The WCAB rejected applicant’s contention that an insurer or permissibly self-insured employer is not entitled disputed medical treatment recommendation from a physician in the MPN to which it had referred applicant for treatment, but must authorize any recommendations submitted by the MPN physician.
The MPN system provides an injured worker who disputes the diagnosis or treatment recommendations MPN treating position selected by the employer or a worker-selected treating physician after the first visit with an employer-selected MPN physician, a mechanism to obtain a second, even third, opinion from other MPN physicians consistent with Labor Code §4616(f) provision. They still dissatisfied worker, and after having obtained second and third opinions within the MPN, may request, pursuant to Labor Code §4616.4(b), that the dispute be submitted to an independent medical review physician within the MPN.
Pursuant to Labor Code §4610, an employer or insurer that questions the treating physician’s treatment recommendations must pursue its establish UR process, subject IMR, only if the injured worker has disputed UR determination.
Commissioner Swayze, concurring, emphasized that by the employer having submitted a dispute over its MPN physician’s treatment recommendation to UR, an injured worker is not precluded from initiating Labor Code §4616.3 second opinion process, or from changing treating physician within the MPN by the employer having submitted a dispute over its MPN physician’s treatment IMR. That is the injured worker disputes the treatment recommended by an MPN treating physician may initiate (1) the usual UR/IMR process or (2) 4616.3 second and third physician process and, if dissatisfied with those physician’s conclusions, then request the MPN/IMR process.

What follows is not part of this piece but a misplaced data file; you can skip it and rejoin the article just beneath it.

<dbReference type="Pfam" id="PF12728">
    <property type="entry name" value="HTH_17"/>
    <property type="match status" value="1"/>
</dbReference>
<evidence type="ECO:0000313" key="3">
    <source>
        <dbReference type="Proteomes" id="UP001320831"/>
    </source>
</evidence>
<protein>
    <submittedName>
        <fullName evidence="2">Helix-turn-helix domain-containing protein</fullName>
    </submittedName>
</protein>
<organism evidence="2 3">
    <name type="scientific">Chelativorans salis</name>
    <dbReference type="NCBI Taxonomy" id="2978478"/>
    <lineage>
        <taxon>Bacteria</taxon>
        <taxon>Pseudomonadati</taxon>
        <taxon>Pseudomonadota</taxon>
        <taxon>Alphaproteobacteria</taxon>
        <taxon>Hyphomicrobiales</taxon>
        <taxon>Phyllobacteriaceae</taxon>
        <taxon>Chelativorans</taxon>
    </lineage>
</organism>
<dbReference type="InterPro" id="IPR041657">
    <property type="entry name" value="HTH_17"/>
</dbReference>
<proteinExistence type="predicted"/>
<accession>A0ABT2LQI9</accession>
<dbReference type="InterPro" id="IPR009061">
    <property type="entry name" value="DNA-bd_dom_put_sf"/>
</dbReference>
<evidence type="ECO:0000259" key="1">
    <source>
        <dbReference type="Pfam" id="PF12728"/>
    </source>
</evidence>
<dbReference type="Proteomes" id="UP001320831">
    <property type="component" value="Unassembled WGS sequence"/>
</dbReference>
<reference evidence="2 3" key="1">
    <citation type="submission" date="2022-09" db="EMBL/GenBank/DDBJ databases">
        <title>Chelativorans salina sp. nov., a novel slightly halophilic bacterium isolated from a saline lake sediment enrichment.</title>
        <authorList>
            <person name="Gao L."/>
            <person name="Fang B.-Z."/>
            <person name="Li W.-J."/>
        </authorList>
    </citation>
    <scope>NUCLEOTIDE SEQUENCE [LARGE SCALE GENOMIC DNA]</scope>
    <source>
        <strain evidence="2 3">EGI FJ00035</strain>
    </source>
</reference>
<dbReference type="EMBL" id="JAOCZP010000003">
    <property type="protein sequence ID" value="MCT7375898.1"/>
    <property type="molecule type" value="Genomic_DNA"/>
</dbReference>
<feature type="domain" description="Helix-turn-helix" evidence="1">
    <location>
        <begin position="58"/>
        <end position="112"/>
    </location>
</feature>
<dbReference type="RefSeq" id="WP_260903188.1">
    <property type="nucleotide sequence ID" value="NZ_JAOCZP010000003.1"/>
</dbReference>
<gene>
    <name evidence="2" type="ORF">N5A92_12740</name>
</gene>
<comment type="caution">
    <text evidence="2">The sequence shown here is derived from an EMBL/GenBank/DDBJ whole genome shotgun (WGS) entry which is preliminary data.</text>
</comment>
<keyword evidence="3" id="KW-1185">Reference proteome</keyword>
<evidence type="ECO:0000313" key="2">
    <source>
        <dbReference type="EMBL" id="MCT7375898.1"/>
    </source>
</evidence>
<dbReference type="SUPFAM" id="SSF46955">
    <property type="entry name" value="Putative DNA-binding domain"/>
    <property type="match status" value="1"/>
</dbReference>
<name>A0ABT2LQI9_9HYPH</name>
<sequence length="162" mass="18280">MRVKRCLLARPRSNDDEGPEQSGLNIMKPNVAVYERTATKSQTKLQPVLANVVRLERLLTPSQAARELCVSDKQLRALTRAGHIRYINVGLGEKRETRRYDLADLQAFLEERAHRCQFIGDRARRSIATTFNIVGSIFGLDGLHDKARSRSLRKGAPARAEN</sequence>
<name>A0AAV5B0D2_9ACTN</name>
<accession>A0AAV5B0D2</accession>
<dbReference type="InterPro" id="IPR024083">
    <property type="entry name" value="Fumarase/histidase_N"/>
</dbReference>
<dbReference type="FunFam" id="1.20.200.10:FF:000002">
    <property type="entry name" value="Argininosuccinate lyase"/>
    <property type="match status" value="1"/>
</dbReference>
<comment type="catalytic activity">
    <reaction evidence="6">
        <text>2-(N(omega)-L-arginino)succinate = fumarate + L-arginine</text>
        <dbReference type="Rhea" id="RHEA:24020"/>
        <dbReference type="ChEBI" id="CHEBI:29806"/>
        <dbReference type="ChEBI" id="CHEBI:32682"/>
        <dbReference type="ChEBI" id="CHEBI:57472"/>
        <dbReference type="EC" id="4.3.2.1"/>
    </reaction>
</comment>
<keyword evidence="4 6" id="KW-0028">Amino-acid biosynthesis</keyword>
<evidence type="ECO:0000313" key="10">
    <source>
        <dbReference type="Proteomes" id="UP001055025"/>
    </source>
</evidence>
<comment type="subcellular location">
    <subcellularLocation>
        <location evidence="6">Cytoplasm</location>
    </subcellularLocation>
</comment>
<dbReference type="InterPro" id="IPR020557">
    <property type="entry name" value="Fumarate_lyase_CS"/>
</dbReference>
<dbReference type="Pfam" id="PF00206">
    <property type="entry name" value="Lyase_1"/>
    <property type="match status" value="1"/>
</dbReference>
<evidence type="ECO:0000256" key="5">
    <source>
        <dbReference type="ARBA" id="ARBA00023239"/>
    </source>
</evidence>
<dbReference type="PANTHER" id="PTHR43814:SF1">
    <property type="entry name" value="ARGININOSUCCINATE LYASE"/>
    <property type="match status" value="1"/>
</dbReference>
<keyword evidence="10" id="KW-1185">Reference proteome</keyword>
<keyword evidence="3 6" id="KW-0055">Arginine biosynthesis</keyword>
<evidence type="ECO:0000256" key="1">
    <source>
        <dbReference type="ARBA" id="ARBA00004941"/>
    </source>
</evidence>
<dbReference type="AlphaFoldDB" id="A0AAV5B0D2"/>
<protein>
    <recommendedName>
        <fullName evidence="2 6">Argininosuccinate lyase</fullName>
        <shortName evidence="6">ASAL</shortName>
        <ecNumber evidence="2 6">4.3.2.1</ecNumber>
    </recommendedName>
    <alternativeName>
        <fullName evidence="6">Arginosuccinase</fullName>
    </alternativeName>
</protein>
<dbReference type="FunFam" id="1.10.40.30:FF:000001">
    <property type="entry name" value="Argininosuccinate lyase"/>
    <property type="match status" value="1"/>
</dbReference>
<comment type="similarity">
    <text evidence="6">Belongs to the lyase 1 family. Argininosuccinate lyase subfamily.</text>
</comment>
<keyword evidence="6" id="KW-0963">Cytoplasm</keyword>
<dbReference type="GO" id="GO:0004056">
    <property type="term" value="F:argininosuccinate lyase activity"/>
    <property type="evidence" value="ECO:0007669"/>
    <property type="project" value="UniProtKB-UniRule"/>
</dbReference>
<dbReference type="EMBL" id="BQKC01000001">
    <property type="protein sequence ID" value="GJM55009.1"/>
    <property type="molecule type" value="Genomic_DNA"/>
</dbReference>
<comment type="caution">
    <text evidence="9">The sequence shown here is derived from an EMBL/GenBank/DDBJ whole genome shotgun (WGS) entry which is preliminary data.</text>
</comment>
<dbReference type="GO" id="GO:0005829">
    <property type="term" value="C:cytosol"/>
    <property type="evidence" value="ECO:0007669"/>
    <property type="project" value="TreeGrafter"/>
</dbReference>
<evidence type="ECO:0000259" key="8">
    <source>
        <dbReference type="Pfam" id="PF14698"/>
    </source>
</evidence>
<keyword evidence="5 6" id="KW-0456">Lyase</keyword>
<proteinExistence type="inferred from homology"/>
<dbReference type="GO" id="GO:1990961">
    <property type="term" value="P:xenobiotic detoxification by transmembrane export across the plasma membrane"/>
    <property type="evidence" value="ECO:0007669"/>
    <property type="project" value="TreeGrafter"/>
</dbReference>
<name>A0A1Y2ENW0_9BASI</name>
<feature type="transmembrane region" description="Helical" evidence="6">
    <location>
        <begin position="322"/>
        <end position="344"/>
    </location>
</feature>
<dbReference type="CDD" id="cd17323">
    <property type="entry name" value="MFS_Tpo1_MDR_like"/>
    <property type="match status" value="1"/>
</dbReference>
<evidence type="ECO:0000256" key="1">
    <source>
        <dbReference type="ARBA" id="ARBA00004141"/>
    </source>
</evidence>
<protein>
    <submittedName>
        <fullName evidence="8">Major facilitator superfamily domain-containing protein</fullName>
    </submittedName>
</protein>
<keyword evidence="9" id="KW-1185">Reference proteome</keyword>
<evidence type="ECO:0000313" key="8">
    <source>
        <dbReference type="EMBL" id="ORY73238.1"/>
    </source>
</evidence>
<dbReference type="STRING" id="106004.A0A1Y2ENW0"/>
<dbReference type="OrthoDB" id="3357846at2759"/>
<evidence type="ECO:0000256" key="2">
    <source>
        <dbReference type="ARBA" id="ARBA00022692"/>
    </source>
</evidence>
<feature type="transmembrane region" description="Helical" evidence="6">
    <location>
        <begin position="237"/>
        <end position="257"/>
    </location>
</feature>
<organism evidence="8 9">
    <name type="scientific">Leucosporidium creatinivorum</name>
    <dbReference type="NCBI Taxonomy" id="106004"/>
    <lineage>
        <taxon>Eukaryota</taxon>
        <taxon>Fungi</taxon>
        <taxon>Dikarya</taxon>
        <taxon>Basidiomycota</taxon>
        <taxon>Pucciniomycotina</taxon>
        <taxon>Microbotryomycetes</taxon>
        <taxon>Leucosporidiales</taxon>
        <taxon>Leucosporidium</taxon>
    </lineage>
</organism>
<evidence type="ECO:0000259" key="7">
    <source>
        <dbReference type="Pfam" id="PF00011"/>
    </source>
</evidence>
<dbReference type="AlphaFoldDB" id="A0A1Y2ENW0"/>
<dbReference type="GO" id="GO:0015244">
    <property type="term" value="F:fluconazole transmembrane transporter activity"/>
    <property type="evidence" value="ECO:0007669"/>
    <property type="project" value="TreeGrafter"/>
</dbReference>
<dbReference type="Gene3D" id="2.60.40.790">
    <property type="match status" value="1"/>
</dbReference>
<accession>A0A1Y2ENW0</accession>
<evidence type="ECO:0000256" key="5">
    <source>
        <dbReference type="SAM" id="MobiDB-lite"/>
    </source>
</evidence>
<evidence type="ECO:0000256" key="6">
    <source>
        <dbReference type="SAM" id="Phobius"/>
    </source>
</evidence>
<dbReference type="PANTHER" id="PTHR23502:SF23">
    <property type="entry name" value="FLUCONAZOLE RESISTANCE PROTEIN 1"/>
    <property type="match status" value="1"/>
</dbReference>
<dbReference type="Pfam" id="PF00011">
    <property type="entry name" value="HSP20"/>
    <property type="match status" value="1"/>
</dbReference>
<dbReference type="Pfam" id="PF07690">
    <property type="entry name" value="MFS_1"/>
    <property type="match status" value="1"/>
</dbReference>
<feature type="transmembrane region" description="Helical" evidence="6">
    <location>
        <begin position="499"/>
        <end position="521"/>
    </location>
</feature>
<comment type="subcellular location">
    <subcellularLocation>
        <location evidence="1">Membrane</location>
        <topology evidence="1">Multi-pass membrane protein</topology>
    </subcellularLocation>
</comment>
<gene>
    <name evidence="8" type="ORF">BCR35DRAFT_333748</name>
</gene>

The court in the Writ denied opinion concluded that the worker had pointed nothing in the UR statue or their legislative history that showed an employer’s dispute of the treatment recommendation made by a physician and its MPN is exempt from UR under section 4610. The court concluded that nothing in the end and statute suggest that an employer is exempt from UR if it disputes the treatment recommendations made by a physician within its MPN.
The Supreme Court denied review as well as the Court of Appeal.
Swengel v. Cambridge (BPD) (45 CWCR 38):
Applicant’s claims were settled by Stipulations with Request for Award for 43% permanent disability with the right of future medical treatment.
Applicant psychologists initially recommended a gym membership which defendant authorized. Since the initial authorization the applicant attended the gym 5 to 6 days per week to engage in pool exercises including water aerobics and swimming.
According to the applicant, gym membership greatly benefited her as she lost 40 to 50 pounds since the time was authorized and the other activities are not as effective because they caused her feet to swell.